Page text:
In Lunar Mode

“we’re certainly in lunar mode” as a great modern antiquarian said. It was the 50th anniversary of the Moon landings last week,

(or about ten or so days ago), so much was going on. I saw Apollo 11 at the Imax in Telford, and it was glorious. I wanted to see it again, but work wouldn’t permit.


Andrew Lound Lecture at Perton Library

After a rather good lecture at a local library, I headed out with a friend to try and catch the lunar eclipse. Between very cloudy spells I saw (and photographed it) through the little four inch reflector I wrote about a few posts back. It was quite an impressive eclipse, helped, actually, by the clouds, which made the lit part of the moon look like a regular phase, but lit from below, rather than the side, and with much softer terminator.

The elusive M26

M26 isn’t even in my Cambridge Deep Sky album, and I can kind of see why. A few days after the summer solstice, it’s not much to see at all, but, I did see it tonight, even under the not very dark skies of Pattingham. At one point I think I saw the fainter stars of a great cluster, but then it was gone again, and I was left with a diamond shape that was, I’m afraid, one of the most underwhelming Messier objects to date. I’ll re-visit under darker skies.
The star of the night was M11, the ‘Wild Duck’ cluster that was resolved splendidly with the 18mm Kelner eyepiece. Easily found in the 10×8 Opticroms before dark. One of the greatest deep-sky objects.
I also found NGC6664, a faint open cluster, also in Scutum (as is (M26). M11 is over the border in Aquila.
I found a cluster in Ophiuchus that I knew must be M10 or M12, I wrote ‘a diamond in a triangle surrounds it’, which – I just checked Stellarium – makes it M12.
So bright was the sky, I had trouble navigating. The Telrad finderscope doesn’t magnify, which if fine under a dark sky, but with only the brightest stars at viewable with the naked eye, it’s a test.
Through the bins M13 and M92 were easily found. Saturn and Jupiter looked lovely, but inaccessible due to the observatory having a dobsonian in there at the moment, it won’t get quite low enough. Most annoying having the two greatest telescopic planets in the sky, and a 16″ mirror scope at your disposal, and not being able to look at the planets through it.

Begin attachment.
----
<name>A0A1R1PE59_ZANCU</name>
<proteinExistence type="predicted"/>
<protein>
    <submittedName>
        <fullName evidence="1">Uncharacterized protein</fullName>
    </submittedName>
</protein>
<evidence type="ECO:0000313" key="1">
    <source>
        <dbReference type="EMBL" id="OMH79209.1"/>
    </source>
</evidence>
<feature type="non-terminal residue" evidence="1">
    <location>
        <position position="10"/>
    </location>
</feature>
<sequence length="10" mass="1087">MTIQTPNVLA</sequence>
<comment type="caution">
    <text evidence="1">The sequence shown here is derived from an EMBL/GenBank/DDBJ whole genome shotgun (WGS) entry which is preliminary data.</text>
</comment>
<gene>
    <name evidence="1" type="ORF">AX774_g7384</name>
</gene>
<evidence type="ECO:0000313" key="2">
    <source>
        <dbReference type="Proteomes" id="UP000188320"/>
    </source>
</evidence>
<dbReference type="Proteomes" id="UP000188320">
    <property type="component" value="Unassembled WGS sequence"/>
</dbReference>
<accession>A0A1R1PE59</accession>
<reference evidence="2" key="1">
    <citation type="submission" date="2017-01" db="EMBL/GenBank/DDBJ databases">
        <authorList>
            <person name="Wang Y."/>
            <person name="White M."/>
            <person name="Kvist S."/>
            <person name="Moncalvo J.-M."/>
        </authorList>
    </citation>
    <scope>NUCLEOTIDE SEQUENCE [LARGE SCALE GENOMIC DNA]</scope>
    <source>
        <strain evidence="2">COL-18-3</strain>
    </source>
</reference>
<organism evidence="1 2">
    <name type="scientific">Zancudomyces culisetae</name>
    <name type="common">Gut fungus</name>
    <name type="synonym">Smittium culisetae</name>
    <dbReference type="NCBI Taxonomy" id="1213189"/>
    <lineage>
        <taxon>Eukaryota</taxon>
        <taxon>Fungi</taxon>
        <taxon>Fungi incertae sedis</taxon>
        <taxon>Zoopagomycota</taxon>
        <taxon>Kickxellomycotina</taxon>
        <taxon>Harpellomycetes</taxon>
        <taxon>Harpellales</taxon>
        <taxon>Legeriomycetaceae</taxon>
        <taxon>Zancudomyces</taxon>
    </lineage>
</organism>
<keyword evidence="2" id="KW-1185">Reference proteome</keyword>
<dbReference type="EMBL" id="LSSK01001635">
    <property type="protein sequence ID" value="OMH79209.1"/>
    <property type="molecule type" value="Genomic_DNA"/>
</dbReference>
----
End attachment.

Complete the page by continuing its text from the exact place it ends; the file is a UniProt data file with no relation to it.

I was there a couple of hours but don’t seem to have done much list-ticking, but it was most enjoyable, just me and the owls and the fish splashing in the water over the hedge. There’s talk of putting a ‘go-to’ in the dome, which will be great, but I like star-hopping. Am thinking I should get my 10″ dob back in use and take that up to the site. It’d only take two trips from the van. Hmmm.

Clouds clouds clouds

But there was a brief break tonight, so I hot-footed it over to the observatory. Before the clouds came over again I managed so nice views of the Moon, and I spent a while checking out the smaller craters in Mare Crisium. Then, battling with the clouds, I managed the Ring Nebula at 11pm, not yet fully dark, so good, and I split the ‘double double’ with the 9mm eyepiece. Albereo, then a cup of coffee as the clouds rolled over and Capella was really low twinkling away.
Jupiter rose about 11.30, but the big dob won’t go low enough to get it. I wish my 8″ was back in there to be honest. It’s infuriating seeing stuff in the sky you want to look at, and not being able to get the scope on it.
I did get a glimpse of a very cloudy Jupiter in the 4″ on returning to my van. One moon, and a disc with no markings. Then I drove home.
Not exactly ten galaxies tonight, was it?

Messier list 24/05/2019

The current Messier list. A denotes archived observations from old observation notes, and the recent new observations have years. All found with maps and star-hopping unless stated. I’ve started adding some of the (sometimes flowery) names from Stellarium.

M1 Supernova Remnant in Taurus (Crab Nebula)
M2 Globular Cluster in Aquarius (A)
M3 Globular Cluster in Canes Venatici 2018
M5 Globular Cluster in Serpens
M8 Diffuse Nebula in Sagittarius
M10 Globular Cluster in Ophiuchus
M12 Globular Cluster in Ophiuchus
M13 Globular Cluster in Hercules (‘the ‘Great Cluster’)
M16 Open Cluster in Sagittarius
M20 Nebula in Sagitta (Triffid)
M22 Globular Cluster in Saggitarius 2018
M24 ‘Star Field’ in Sagittarius
M27 Dumbell Nebula in Vupecula
M31 Galaxy (Andromeda Galaxy)
M32 Galaxy (Andromeda ‘companion’)
M33 Spiral Galaxy in Triangulum
M34 Cluster in Perseus
M35 Open Cluster in Gemini
M36 Open Cluster Auriga (Pinwheel)
M37 OpenCluster Auriga (Salt and Pepper)
M38 Cluster Auriga (Starfish)
M39 Open Star field in Cygnus
M41 Open Cluster in Canes Major
M42 Orion Nebula
M43 Nebula in Orion
M44 Beehive Cluster
M45 Pleiades Open Cluster
M 46 Open Cluster in Puppis 2019
M47 Open Cluster Puppis 2018
M 51 Galaxy in Canes Venatici (Whirlpool)
M52 Open Cluster in Cassiopeia
M54 Globular Cluster in Coma Berenices 2018
M56 Globular Cluster in Lyra
M57 Ring Nebula Lyra
M63 Galaxy in Coma Berenecis (Blackeye)
M64 Galaxy in Coma Berenicis
M65 Galaxy in Leo
M66 Galaxy in Leo
M67 Open Cluster Cancer
M76 Planetary nebula in Perseus (Little Dumbell)
M78 Planetary Nebula in Orion 2019
M81 Galaxy in Ursa Major (Bode’s)
M82 Galaxy in Ursa Major
M84 Galaxy in Virgo 2018 (seen via go-to)
M85 Galaxy in Coma Berenices 2019
M86 Galaxy in Virgo 2018 (seen via go-to)
M92 Globular Cluster Hercules
M95 Galaxy in Leo
M97 Planetary Nebula in Ursa Major (Owl Nebula) 2019
M96 Galaxy in Leo
M103 Cluster in Cassiopeia
M104 Galaxy in Virgo 2018
M106 Spiral Galaxy in Canes Venatici (A)
M108 Barred Spiral Galaxy in Ursa Major
M109 Galaxy in Ursa Major